I want to make a small embroidered piece look antique. I plan on doing this with a tea dye. Should I stitch first, then dye, or the other way around? Also, does anyone have ideas on antiquing fabric other than using tea?
I have been a sewer for over 25 years and I have always prewashed my fabrics. It's what my mom taught me and it's what I've always done.
I just got the pattern "Turning Twenty" and I am dying to try it out. However, I'm a bit freaked out that she tells you not to prewash your fat quarters first. I can't bring myself to purchase my fabrics because I'm all hung up on whether to prewash or not. I will not be purchasing all of the same brand of fabric because I tend to get my fabric from various sources. From what I've read, this greatly affects the shrinkage factor.
So my question is, has anyone experience with the "Turning Twenty" pattern, or more to the point, do you prewash your fabrics before you piece your quilt tops?
I really want to make a quilt for my bed, but the thought of quilting a king size quilt in my regular sewing machine makes me want to throw myself off a bridge. I machine quilted my son's twin size quilt on my machine and it was a nightmare.
Is there some kind of trick to machine quilting that I don't know about? I have a walking foot, but it doesn't make the quilting any easier.
Should I think about hand quilting it? Tying it instead of quilting it? Sending it to a longarm quilter? It just seems like cheating to send it to someone else to quilt.
Anyone have any experience with quilts this large?
I used to make teddy bears a long time back, and I am recently getting back into making stuffies and toys for my son. I remember I used to be able to buy at just about any craft store, those little electronic devices that played music. They are about the size of a quarter, maybe bigger, and about 1/2 inch thick. When you press on them, they play a little tune. I cannot find them anywhere in my hometown and was wondering if anyone's had any luck finding these online.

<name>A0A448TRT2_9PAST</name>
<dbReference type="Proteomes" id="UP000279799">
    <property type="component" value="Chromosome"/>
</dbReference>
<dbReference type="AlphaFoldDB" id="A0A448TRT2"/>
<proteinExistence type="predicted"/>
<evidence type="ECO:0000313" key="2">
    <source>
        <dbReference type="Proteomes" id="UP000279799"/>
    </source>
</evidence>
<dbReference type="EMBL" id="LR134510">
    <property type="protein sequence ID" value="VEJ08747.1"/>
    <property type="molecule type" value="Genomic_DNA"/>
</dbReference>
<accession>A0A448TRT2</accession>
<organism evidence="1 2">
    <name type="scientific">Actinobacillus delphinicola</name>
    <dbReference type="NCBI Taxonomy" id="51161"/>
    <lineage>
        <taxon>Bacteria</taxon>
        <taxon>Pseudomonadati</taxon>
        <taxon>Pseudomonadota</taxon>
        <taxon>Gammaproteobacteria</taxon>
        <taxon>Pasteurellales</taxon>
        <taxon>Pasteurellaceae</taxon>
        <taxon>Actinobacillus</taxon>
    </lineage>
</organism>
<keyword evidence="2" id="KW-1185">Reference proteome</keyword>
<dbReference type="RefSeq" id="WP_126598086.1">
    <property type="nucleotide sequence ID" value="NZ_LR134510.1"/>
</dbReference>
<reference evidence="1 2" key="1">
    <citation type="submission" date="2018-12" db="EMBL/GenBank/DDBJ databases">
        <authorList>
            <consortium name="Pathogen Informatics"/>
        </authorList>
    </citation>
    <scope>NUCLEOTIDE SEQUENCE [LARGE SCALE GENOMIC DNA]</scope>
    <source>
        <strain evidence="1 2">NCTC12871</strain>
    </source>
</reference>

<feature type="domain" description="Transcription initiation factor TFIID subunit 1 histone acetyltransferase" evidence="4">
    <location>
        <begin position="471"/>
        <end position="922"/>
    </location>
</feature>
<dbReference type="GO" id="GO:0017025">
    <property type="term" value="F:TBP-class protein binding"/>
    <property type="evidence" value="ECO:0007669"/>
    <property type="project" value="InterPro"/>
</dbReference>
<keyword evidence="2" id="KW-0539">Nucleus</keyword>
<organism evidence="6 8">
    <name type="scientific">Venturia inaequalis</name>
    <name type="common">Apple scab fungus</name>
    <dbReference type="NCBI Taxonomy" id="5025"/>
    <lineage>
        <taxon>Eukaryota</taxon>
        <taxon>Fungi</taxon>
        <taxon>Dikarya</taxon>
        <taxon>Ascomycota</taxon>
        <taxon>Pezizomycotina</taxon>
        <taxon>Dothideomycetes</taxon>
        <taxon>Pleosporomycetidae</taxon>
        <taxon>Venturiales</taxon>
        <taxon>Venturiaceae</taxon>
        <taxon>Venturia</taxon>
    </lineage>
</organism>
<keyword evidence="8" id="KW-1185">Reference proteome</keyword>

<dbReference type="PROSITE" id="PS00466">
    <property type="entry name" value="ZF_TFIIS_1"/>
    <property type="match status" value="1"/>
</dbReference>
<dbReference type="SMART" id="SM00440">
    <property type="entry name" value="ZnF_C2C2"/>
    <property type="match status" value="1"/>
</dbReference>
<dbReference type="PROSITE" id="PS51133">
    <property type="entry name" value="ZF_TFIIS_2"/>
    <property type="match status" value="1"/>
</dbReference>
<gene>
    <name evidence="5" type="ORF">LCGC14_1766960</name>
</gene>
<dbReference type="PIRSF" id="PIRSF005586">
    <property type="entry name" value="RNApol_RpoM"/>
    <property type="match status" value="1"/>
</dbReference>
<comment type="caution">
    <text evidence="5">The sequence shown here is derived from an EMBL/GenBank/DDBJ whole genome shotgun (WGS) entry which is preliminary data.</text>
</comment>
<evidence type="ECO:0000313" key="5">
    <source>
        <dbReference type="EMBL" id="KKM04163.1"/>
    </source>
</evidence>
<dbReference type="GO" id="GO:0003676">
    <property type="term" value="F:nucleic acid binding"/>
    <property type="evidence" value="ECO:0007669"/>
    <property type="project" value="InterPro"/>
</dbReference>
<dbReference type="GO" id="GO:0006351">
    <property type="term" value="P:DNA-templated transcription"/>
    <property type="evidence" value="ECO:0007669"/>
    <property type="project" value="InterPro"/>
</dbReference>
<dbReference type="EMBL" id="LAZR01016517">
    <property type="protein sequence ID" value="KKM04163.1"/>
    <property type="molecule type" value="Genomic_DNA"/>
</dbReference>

I have lots of people around me who know that I sew, and keep asking about sewing lessons. I am thinking of doing lessons on a one on one basis or maybe two at a time.
Does anyone out there have experience with this? Any advice? What should I charge? I'm a little bit scared of taking the plunge, but it seems to be really in demand and I would love to start making a little money with something that I love doing.
So basically I have decided that I love to piece fabric and make my quilt tops, but I HATE to quilt. I don't mind as much tying my quilts (I hate it less, actually). My question is: can I tie a quilt made with cotton batting? I am somewhat addicted to it, and would prefer to use it from now on. The only quilts I have tied are made with poly batting.
I love to quilt, but I hate the actual quilting! I love the designing, the cutting and piecing, but putting the layers together and quilting them all together is a total nightmare for me. Case in point: I am making a twin size quilt for my son's bed and it has taken me over a year because I dread the machine quilting! I do have a walking foot, and I try to go slow and take my time, but I just hate it. For me, it's hard to work with so much fabric and batting. Is there something I am missing?
I really want to make a new quilt for my bed (queen size), but I fear it will be even harder than the twin size. So my idea was to make a quilted top, then make it into a cover for my feather duvet. My main concern is to prevent all the pieces from fraying once they're on the inside of the cover. Has anyone tried this?
Last summer the tiles on my living room ceiling came crashing down. Don't worry---they were very old and damaged, and no one was here when it happened!
We cannot afford to put in tin tiles which is what we really want. I had the idea to do a fabric draped ceiling, but could never find any photos or how-to instructions. I was thinking of stapling cheap white muslin up along the walls and then gathering it in the center, where the chandelier is.
Here's a photo of the look I'm after, although my ceilings aren't that high.